The rise of e-commerce always threatened the future of commercial real estate, although until now, nothing has changed drastically. Businesses have been forced to adapt to the changing technological climate. However, the popularity of brick and mortar retail has not decreased, it’s only slightly shifted forms in the past 20 years. Some mom and pop businesses and even large retail chains have gone under since the internet has become a part of daily life. But commercial real estate was still a thriving industry until the sudden onslaught of COVID-19.

Coronavirus will reshape the economy in ways that are difficult to fully predict. Commercial real estate is a sector that was immediately hit by the stay at home order and is likely to be drastically altered by the circumstances. Millions of businesses across the country lost their ability to make money overnight and there is little agreement or consensus among government officials about how impacted store owners and commercial landlords should handle the situation.

Rent freezes have been discussed but not in any official capacity. Stimulus money is being issued to help ease the pain – but due to the limited resources and potential reach of the SBA, it’s highly unlikely that this money will be sufficient to rescue every business that has been impacted. Tenants and landlords are left to their own devices to decide whether a rent furlough is appropriate or if it’s business as usual despite the worldwide economic crisis.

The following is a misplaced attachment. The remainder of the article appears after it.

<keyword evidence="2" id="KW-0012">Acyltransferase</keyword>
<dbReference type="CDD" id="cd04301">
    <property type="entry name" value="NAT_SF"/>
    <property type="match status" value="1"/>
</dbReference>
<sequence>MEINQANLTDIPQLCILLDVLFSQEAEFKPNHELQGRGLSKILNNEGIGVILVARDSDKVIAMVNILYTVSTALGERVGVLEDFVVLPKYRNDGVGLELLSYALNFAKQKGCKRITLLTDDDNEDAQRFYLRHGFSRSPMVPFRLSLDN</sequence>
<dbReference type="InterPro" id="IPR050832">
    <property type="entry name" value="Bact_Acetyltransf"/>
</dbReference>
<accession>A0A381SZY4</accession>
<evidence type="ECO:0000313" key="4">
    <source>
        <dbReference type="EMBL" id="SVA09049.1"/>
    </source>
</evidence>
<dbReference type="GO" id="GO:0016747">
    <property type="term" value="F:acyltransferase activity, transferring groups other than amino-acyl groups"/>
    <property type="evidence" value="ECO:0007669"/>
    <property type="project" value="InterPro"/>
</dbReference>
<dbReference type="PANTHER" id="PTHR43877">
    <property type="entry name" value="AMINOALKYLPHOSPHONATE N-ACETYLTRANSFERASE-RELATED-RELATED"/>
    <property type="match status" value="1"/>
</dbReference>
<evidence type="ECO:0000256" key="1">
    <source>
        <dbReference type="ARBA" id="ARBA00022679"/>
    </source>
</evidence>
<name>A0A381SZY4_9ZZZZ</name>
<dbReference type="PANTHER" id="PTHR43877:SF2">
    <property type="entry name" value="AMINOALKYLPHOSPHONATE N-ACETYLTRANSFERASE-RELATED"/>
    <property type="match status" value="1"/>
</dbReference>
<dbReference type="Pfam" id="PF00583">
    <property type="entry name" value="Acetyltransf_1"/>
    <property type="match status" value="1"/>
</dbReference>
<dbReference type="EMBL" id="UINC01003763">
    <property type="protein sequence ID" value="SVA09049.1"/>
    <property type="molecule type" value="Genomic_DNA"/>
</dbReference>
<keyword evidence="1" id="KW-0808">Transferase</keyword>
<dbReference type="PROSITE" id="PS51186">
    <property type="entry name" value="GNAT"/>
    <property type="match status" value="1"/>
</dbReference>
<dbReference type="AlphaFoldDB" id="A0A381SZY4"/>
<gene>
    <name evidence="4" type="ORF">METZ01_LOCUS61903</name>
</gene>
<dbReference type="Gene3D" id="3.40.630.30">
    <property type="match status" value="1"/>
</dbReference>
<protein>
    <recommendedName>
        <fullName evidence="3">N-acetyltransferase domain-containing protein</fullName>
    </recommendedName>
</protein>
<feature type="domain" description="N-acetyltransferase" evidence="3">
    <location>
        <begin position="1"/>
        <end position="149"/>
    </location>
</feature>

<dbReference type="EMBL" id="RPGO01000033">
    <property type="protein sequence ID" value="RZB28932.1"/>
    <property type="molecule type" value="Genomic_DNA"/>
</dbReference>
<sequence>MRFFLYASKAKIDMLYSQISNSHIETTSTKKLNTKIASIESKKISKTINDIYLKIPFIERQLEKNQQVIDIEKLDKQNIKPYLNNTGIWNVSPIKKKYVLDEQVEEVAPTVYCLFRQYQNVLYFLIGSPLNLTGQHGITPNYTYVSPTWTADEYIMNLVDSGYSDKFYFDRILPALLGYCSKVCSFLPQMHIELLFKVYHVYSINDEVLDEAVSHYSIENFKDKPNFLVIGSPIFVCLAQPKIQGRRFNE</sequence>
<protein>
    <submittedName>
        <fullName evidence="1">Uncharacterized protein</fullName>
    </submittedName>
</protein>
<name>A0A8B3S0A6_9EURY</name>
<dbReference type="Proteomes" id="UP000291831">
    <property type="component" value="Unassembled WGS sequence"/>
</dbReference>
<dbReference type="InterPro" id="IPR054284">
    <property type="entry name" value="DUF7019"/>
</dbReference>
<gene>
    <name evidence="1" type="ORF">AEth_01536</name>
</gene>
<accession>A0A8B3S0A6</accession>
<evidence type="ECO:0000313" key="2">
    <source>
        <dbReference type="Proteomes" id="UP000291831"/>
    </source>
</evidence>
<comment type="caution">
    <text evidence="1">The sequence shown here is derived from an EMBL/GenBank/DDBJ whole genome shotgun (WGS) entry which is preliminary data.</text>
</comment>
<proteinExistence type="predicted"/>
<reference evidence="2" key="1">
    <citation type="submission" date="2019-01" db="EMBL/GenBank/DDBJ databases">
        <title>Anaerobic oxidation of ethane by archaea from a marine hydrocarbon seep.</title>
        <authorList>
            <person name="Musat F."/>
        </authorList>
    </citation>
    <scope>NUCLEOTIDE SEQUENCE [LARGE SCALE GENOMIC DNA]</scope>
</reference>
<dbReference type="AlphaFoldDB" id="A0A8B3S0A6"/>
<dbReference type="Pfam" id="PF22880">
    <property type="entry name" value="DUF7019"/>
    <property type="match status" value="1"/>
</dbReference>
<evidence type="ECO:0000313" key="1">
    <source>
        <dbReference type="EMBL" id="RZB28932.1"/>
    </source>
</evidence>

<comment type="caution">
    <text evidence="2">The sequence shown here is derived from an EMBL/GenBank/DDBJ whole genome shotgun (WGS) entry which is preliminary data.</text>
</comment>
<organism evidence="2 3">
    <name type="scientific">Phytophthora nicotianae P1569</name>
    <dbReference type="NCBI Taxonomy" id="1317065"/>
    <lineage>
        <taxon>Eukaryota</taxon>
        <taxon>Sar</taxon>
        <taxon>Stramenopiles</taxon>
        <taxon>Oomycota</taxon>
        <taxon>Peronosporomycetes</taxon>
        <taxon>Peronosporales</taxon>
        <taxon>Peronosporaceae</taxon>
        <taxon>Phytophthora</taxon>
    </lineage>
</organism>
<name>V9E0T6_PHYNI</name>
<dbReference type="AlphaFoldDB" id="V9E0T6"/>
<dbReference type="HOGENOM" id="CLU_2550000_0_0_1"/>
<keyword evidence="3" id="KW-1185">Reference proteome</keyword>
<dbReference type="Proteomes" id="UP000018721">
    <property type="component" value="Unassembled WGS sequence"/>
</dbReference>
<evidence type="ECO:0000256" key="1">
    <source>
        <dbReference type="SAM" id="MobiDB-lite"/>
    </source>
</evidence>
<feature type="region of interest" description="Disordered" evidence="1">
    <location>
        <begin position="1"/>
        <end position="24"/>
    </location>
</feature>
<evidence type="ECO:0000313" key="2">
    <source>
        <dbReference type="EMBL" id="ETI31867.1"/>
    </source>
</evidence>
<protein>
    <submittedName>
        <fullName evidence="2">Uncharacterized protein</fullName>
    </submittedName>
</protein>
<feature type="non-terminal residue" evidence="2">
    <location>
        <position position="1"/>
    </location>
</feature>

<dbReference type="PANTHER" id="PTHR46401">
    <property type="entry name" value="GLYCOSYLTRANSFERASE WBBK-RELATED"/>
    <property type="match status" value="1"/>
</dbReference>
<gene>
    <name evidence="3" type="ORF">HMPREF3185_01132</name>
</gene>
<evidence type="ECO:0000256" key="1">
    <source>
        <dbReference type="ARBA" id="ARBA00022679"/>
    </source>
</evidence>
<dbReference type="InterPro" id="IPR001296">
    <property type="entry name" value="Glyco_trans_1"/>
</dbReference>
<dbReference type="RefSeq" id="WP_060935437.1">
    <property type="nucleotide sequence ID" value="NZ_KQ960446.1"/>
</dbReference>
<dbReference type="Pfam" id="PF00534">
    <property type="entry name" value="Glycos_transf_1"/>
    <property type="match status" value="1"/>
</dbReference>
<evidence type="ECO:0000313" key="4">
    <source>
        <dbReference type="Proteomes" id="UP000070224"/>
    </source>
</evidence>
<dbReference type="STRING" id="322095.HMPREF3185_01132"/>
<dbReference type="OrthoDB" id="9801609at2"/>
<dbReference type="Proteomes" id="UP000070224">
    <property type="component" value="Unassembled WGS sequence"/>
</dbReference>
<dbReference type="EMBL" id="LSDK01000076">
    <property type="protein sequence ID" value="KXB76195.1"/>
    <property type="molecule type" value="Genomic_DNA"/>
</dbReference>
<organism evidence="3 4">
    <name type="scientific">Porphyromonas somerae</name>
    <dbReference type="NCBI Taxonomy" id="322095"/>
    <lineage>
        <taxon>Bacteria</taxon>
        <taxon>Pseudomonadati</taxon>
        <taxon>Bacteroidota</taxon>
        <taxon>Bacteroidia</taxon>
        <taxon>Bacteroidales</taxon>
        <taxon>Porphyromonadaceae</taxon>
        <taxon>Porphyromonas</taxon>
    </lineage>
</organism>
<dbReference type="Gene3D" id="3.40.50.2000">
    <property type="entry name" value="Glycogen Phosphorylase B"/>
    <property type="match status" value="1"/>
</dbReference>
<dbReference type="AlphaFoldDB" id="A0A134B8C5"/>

Change has already occurred and will inevitably continue. Whether that change is devastating or eventually for the better is yet to be seen. Here are my predictions for how COVID-19 will impact the future of the commercial real estate.


Decrease in Value


At least in the short term, you’re going to see a dramatic drop in the prices of commercial real estate. The longer the stay at home order lasts, the more businesses will eventually go under as cash reserves run out. With no new businesses opening up while others go down, landlords will be faced with a serious cashflow problem.  

Once things start to open up, the landlords that manage to survive will need to find quick ways to solve this cashflow problem. However, the demand for a retail experience when Amazon is a viable option will not return completely (if it ever does) until there is a vaccine.